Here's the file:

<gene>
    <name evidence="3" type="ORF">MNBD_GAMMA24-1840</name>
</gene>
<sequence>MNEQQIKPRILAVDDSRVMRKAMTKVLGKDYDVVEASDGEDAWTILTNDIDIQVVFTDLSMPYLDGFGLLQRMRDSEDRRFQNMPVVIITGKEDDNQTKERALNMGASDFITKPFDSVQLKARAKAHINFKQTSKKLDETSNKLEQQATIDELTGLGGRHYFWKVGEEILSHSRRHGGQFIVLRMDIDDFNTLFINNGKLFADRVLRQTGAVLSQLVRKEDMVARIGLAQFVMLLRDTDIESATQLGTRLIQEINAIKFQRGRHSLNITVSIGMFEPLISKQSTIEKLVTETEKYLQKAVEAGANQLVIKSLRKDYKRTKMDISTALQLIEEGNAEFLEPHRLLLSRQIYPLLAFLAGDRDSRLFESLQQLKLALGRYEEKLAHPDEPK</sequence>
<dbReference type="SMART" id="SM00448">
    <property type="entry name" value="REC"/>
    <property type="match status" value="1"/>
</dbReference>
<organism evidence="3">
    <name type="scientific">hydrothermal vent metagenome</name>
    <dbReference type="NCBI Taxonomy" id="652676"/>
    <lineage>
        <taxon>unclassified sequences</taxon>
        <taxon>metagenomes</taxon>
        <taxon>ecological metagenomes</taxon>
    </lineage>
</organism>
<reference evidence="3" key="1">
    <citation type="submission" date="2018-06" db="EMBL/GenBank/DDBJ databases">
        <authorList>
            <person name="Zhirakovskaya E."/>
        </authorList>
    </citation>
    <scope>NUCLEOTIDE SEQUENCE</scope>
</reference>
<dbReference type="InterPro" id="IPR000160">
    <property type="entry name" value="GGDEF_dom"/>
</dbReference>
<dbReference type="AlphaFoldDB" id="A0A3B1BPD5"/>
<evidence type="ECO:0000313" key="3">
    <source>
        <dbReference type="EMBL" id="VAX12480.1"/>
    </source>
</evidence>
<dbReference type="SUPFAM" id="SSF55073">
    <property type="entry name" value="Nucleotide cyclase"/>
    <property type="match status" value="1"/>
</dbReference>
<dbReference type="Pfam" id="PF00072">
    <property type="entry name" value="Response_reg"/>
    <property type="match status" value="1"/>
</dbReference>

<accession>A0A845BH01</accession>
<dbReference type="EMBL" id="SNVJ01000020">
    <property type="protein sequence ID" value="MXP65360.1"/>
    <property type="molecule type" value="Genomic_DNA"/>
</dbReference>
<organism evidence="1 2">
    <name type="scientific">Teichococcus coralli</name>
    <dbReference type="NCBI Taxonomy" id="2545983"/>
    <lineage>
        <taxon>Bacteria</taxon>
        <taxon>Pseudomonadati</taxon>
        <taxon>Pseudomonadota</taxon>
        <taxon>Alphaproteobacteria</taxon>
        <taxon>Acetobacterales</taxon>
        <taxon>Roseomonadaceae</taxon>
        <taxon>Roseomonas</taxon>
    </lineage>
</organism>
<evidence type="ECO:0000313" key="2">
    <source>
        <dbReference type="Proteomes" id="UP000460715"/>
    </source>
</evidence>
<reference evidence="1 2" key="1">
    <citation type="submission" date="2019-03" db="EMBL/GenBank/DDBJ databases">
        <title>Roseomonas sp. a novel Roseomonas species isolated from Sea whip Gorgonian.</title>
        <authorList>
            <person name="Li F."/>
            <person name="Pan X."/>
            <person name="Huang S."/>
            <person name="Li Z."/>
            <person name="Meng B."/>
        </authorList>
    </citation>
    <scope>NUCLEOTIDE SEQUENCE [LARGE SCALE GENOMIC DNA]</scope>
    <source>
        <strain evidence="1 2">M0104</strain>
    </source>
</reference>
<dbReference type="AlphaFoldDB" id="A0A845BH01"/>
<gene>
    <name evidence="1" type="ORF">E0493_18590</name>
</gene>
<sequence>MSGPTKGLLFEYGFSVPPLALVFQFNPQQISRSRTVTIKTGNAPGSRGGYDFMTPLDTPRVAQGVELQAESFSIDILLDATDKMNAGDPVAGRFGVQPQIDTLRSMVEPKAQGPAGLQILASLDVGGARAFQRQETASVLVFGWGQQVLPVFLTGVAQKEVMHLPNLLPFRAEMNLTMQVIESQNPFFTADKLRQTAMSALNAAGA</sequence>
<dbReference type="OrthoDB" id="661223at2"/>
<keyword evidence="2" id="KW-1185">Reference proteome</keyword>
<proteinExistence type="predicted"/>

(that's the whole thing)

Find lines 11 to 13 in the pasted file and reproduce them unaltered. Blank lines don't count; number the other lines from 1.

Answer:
    <dbReference type="NCBI Taxonomy" id="652676"/>
    <lineage>
        <taxon>unclassified sequences</taxon>